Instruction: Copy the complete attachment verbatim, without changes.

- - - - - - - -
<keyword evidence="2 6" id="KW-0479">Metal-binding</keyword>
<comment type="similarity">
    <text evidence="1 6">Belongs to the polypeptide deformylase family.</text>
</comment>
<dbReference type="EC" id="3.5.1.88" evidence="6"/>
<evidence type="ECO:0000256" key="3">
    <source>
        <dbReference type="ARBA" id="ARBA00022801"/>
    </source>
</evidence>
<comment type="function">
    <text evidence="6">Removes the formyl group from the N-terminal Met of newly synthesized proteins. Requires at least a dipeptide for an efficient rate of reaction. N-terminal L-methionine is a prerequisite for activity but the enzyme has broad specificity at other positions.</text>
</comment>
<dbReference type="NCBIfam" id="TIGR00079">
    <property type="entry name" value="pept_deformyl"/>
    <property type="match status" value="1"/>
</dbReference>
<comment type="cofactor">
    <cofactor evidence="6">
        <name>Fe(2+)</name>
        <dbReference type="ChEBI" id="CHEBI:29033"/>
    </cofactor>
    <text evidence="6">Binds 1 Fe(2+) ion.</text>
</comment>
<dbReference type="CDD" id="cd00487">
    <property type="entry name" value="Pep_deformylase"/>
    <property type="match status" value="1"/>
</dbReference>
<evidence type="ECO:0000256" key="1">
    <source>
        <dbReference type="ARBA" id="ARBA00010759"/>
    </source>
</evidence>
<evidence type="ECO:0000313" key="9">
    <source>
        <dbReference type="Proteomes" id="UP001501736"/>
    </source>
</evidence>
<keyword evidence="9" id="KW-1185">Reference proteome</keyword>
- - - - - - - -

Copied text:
<keyword evidence="2 6" id="KW-0479">Metal-binding</keyword>
<comment type="similarity">
    <text evidence="1 6">Belongs to the polypeptide deformylase family.</text>
</comment>
<dbReference type="EC" id="3.5.1.88" evidence="6"/>
<evidence type="ECO:0000256" key="3">
    <source>
        <dbReference type="ARBA" id="ARBA00022801"/>
    </source>
</evidence>
<comment type="function">
    <text evidence="6">Removes the formyl group from the N-terminal Met of newly synthesized proteins. Requires at least a dipeptide for an efficient rate of reaction. N-terminal L-methionine is a prerequisite for activity but the enzyme has broad specificity at other positions.</text>
</comment>
<dbReference type="NCBIfam" id="TIGR00079">
    <property type="entry name" value="pept_deformyl"/>
    <property type="match status" value="1"/>
</dbReference>
<comment type="cofactor">
    <cofactor evidence="6">
        <name>Fe(2+)</name>
        <dbReference type="ChEBI" id="CHEBI:29033"/>
    </cofactor>
    <text evidence="6">Binds 1 Fe(2+) ion.</text>
</comment>
<dbReference type="CDD" id="cd00487">
    <property type="entry name" value="Pep_deformylase"/>
    <property type="match status" value="1"/>
</dbReference>
<evidence type="ECO:0000256" key="1">
    <source>
        <dbReference type="ARBA" id="ARBA00010759"/>
    </source>
</evidence>
<evidence type="ECO:0000313" key="9">
    <source>
        <dbReference type="Proteomes" id="UP001501736"/>
    </source>
</evidence>
<keyword evidence="9" id="KW-1185">Reference proteome</keyword>